BY SIMON YAFFE
MICHAEL ETHERTON may just have the perfect job. In fact, it sounds more like a hobby.
Michael is the managing director of UK Jewish Film. And one of the biggest parts of his job is organising, together with founder Judy Ironside, the annual UK Jewish Film Festival.
"We have now incorporated Manchester, Leeds, Liverpool and Glasgow into the festival - we are a national event," Michael said.
"We have gone from being just London-based and taking the films to those other areas is a true highlight."
UK Jewish Film also runs screenings and events each month - one example being the screening of David.
The story of a Muslim boy mistaken for a Jew, UK Jewish Film is showing it at Menorah Synagogue (Cheshire Reform) on Tuesday, May 7 (7.45pm).
London-based Michael also helped launch the Geneva International Jewish Film Festival and initiated UK Jewish Film's French film festival, Le Long Weekend.
"We have moved from being a locally-based festival into one of national significance which is well respected within the UK film industry," he said.
"We are on the look-out for new films, particularly with Jewish themes, throughout the year.
"Around 250 each year are submitted to our office. I also visit the Berlin and Jerusalem film festivals to acquire the latest films.
"It is a good chance to network with those in the industry."
With such a passion for film, one may be forgiven for thinking the silver screen was part of Michael's background. But nothing could be further from the truth.
North-west London-raised Michael actually read law at Balliol College, Oxford, and trained to be a barrister.
But the artistic part of him was chewing at the bit and he decided to head down a different career path.
Michael explained: "It was after training as a barrister that I decided I wanted to become involved with the arts.
"I had already been really involved with music while I was at school and Oxford.
"I had actually gone to Oxford as a music scholar, but changed my course. I was really into theatre production when I was studying, too.
"My parents were shocked at first, but they have been incredibly supportive and encouraging."
After graduating, he trained as a conductor at the Rubin Academy of Music in Israel, under Romanian-born conductor Mendi Rodan.
"It was a wonderful time for me," Michael recalled.
"I was not familiar with Israel at all, although I had visited with my parents when I was very young.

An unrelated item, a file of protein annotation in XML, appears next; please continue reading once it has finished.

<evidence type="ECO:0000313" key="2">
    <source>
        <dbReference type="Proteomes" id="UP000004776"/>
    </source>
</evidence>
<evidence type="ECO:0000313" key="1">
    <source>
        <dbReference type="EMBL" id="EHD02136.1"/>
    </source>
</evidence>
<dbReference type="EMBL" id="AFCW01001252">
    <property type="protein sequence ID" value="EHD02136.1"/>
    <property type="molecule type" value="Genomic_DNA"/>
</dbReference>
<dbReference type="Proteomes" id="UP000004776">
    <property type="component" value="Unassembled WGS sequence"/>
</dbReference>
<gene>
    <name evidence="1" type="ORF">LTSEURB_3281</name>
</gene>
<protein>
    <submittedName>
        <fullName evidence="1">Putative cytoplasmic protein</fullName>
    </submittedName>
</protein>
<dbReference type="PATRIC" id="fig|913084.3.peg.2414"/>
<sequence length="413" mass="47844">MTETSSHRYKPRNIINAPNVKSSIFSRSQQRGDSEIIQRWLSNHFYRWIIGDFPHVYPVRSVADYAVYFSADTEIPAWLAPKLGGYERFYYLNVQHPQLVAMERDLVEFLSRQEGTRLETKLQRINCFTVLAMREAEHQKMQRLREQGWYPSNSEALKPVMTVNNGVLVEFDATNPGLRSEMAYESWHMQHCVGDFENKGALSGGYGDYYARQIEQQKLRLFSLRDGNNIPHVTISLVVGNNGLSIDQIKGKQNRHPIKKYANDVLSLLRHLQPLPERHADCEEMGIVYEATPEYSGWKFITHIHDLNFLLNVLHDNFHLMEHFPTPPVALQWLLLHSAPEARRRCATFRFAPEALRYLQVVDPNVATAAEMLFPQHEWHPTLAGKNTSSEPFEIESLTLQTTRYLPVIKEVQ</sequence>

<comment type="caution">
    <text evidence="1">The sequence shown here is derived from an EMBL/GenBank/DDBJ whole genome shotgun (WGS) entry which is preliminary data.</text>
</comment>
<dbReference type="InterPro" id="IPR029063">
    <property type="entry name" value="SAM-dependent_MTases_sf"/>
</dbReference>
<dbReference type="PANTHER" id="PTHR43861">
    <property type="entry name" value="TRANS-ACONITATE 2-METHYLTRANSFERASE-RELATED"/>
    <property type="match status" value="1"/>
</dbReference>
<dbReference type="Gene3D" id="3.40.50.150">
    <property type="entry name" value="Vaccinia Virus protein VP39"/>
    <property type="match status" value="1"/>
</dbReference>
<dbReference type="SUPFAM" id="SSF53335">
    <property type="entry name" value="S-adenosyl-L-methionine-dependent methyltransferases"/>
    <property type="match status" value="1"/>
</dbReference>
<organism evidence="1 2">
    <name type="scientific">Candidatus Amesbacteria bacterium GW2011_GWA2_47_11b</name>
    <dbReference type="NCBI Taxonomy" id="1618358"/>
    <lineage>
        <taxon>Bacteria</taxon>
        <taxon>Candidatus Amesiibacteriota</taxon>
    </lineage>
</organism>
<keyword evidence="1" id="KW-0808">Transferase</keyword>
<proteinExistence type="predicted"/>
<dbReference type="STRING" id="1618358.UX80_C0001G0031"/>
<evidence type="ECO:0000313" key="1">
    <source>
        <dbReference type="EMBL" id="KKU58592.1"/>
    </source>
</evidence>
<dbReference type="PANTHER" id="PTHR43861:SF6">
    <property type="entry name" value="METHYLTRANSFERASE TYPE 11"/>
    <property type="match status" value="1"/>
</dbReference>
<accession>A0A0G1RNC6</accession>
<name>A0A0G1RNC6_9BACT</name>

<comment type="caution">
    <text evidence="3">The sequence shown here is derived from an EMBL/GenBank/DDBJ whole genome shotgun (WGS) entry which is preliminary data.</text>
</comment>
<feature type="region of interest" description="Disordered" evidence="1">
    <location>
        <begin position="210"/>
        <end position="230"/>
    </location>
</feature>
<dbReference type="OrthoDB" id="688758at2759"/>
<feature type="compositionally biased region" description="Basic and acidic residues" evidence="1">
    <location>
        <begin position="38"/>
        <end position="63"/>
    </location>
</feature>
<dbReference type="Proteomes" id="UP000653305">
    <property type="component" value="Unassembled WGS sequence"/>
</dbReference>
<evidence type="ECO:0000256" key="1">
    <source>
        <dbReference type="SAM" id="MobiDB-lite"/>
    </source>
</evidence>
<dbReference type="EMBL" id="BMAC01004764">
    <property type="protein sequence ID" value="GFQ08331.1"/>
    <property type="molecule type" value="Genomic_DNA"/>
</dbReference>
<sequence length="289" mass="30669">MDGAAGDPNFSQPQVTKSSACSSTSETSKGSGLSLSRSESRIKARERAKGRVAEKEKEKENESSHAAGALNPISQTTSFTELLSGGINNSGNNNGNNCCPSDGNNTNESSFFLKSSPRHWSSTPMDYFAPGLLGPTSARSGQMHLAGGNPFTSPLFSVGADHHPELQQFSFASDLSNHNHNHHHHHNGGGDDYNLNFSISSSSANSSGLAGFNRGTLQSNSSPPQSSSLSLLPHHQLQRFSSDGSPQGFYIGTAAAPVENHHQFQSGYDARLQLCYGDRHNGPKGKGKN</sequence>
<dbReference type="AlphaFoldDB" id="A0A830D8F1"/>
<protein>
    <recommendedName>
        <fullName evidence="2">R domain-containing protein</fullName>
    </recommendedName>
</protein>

"I went to Israel without knowing any Hebrew, so it was a steep learning curve.
"But I went there with an open mind, made some great friends and learned a lot about music and life."
Perhaps his musical talents are genetic - Michael's Austrian grandfather Deszo Spitz was an accomplished musician who regularly played in a successful jazz band around the many coffee houses of Vienna.
But Deszo and wife Lotte fled Austria the day before the Nazi Anschluss, in 1939.
They arrived in Glossop, Derbyshire, before Lotte moved to Manchester.
Michael's expertise in conducting led him to becoming musical director of the London Jewish Male Choir.
He has also been guest conductor for the Czech National Symphony Orchestra. He worked as a producer, bringing opera shows and concerts to London.
Michael also brought many popular Israeli artists, such as Rita, Shlomo Artzi and David Broza to the capital - and cultivated his contacts with the Israeli arts' scene.
Raised in a Reform Jewish family, Michael, whose aunt and uncle, Barbara and John Spitz, live in Cheadle, Cheshire, was barmitzvah but does not practise now.
"I have a positive sense of being both Jewish and British," he said.
"There is a lot to celebrate about that and it is probably one of the reasons why I became more involved with the Jewish community.
"I have never felt particularly religious, but I do feel passionately that Jewish people have a unique cultural offering to give to the world and that is what I have focused on."
Michael's responsibilities include the operational and financial management of around 150 screenings and events at cinemas across London and the UK.
He landed his current position at UK Jewish Film after seeing an advertisement for a part-time co-ordinator based in Brighton.
Michael's role developed and he is firmly at home in his job.
Many of the movies that UK Jewish Film acquire are Israeli - something which Michael is passionate about.
He continued: "I am a great supporter of Israel, particularly of Israel culture and the importance of Israeli culture, films and music.
"There are many beautifully-made, charming and funny films coming out of Israel at the moment.
"In the last 15 years it has gone from quite a small industry into one that punches above its weight.
"Each year they put out films which are critically acclaimed and win awards. I think it really is a success story."
The 38-year-old is against any boycotts of Israel - especially regarding its films.
"Israeli culture is so full of diversity," he said. "You cannot show that by silencing people and we have to support Israeli artists, academics and others."
Michael, who lists A Serious Man as his favourite Jewish film, loves the engagement between an audience and a new director or actor he has brought over to the UK Jewish Film Festival.
"I love it when we receive great feedback," he added. "It is such a nice job in that sense."